2011-11 – Get Ready To Rock (Review)

Originally published at:
http://www.getreadytorock.com/reviews2011/ben_craven.htm

As soon as this landed on my mat I thought I knew what was inside. The Roger Dean cover and typography just screamed ‘here’s another retro-prog wannabe churning out the well-travelled riffs from yesteryear’. Ho hum.

Well it isn’t. Despite the odd nod to the usual suspects, this actually stacks up as a pretty good slice of contemporary progressive rock, and with a little more work in the lyrics department, could be the launch pad to something quite special.

Ben Craven is an Australian multi-instrumentalist who cut his musical teeth bumming around Oz with a number of bands, none of which were playing the music that interested him. So he kicked the band format into the long grass and started doing it all himself and Great & Terrible Potions is his second solo effort.

Quite often with this sort of thing, the artist lapses into self-indulgence when a band’s ‘hand on the shoulder’ is missing, but to Craven’s credit, despite the album’s rather awkward title, navel gazing has generally been kept at arms length.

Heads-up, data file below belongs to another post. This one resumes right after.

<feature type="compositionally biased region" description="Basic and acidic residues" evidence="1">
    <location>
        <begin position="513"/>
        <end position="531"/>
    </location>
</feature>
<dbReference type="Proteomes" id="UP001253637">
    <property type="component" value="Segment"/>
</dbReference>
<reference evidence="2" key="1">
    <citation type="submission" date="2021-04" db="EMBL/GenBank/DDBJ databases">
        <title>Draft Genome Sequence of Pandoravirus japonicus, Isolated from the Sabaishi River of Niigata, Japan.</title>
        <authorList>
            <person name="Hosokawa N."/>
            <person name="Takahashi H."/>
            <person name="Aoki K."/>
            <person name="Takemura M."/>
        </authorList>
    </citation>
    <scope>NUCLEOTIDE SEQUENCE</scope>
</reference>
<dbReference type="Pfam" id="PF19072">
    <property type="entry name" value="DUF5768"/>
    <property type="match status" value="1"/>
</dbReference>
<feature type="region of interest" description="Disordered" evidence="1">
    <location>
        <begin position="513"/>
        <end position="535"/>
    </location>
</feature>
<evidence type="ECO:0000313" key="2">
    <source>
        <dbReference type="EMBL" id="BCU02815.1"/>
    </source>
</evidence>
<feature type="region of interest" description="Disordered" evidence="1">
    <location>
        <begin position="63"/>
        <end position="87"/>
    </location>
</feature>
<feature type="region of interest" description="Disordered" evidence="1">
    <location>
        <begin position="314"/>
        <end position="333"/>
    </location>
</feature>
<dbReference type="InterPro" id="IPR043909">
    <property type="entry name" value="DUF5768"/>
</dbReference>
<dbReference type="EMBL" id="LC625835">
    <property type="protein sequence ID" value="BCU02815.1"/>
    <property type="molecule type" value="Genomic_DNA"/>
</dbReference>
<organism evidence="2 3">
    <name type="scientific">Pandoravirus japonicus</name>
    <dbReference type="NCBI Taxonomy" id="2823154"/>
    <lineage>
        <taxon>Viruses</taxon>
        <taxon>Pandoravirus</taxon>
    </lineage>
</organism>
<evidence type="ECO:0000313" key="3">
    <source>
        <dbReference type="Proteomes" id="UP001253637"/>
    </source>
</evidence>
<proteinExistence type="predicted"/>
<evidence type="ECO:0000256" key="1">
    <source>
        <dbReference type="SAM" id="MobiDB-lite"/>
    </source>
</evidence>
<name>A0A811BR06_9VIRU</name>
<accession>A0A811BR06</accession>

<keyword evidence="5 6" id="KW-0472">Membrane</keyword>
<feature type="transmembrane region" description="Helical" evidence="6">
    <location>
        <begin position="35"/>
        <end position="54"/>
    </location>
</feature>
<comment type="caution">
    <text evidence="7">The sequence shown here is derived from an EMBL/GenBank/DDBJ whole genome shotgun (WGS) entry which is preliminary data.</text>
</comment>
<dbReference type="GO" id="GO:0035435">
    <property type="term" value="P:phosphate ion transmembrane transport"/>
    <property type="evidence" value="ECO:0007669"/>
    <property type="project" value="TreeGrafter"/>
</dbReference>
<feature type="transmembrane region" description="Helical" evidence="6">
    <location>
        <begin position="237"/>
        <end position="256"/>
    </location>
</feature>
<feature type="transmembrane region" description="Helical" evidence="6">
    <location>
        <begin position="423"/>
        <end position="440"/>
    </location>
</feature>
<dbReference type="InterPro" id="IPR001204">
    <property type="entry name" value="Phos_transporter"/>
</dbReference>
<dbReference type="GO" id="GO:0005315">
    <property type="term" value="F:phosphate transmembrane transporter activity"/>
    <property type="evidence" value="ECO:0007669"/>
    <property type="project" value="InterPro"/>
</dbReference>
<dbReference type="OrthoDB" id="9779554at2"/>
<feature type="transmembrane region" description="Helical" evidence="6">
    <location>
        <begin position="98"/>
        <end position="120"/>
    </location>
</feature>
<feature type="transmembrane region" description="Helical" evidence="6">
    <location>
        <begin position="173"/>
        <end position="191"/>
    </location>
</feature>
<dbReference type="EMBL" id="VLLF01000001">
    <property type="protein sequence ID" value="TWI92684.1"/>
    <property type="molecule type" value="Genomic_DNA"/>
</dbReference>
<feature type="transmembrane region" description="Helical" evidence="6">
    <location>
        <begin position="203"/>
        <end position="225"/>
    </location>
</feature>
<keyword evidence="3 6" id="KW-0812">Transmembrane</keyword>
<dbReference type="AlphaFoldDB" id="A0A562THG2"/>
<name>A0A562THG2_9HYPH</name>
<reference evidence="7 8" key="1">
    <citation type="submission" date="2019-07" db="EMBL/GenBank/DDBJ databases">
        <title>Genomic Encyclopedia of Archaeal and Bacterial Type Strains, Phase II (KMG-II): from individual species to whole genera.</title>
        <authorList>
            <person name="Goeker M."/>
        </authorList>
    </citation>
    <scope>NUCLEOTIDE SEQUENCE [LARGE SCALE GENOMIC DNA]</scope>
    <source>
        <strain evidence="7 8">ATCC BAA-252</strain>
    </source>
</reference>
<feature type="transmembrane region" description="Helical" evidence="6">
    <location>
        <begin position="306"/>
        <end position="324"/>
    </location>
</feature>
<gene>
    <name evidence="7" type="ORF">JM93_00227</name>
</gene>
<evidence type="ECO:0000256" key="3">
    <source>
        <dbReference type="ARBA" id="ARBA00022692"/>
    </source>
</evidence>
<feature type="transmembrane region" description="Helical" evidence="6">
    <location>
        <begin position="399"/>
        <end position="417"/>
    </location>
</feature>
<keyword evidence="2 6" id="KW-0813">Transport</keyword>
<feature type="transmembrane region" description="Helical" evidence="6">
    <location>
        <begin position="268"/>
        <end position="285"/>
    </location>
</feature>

There are 12 tracks in total here (though three of them are single edits of longer tracks) and it’s hard to find the weak point. The high points though are many, particularly on the two longest tracks ‘No Specific Harm’ and ‘Great & Terrible Potions’ where the song construction is excellent, the instrumentation outstanding and the songs have room to breathe and develop.

On all tracks, however, the playing is first rate with delicate piano, soaring synths and great fretwork, both electric and acoustic, all topped off with Ben’s vocals, which despite not being likely to raise the hairs on the back of your neck, are certainly apposite to the many moods of the music.

My only quibble is that the lyrics are, at times, a bit twee and certainly need beefing up for the next outing, but it’s a small quibble and, taken in the round, this is rather fine progressive rock, yes, that doffs its cap to the classics, yet eschews mere imitation to look to the future with an open mind.

****

Review by Alan Jones